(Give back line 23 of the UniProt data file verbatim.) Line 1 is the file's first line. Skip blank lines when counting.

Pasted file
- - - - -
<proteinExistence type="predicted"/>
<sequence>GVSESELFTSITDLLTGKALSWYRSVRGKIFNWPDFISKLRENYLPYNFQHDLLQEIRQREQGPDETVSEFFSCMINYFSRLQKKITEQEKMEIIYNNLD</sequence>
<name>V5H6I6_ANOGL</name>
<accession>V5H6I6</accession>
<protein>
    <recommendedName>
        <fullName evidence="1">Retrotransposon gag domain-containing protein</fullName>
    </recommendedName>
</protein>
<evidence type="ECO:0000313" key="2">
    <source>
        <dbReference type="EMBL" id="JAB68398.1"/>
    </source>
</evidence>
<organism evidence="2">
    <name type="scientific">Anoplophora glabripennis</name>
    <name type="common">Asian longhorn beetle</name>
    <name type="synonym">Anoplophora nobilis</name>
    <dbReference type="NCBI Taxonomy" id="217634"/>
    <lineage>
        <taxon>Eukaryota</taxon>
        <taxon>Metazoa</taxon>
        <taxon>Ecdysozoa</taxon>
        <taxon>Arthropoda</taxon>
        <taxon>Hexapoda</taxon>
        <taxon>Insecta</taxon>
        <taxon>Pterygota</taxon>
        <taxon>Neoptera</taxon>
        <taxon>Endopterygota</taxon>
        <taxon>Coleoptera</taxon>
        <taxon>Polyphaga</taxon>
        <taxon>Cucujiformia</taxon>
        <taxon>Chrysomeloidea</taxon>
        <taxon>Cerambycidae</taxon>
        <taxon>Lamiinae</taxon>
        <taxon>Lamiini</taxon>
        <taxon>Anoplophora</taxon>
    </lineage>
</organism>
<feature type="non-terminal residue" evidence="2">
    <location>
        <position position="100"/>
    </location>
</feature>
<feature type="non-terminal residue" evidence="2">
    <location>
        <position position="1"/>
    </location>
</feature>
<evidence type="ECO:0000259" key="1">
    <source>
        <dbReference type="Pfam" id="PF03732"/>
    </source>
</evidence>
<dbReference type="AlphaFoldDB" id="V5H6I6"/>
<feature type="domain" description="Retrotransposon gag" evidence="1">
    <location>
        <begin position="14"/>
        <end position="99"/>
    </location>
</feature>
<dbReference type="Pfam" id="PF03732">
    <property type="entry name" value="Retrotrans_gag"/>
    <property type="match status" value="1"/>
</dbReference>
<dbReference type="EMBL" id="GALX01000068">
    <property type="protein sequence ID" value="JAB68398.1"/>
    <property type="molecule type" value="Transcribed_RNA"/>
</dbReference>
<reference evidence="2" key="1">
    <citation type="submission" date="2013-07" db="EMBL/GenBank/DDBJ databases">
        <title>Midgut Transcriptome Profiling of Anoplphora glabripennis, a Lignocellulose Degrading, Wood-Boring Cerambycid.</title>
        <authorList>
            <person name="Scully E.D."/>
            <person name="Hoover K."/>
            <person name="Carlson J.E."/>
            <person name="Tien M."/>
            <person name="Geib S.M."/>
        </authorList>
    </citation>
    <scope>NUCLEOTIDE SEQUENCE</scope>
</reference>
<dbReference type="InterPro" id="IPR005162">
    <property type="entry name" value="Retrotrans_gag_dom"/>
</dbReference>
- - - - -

        <taxon>Ecdysozoa</taxon>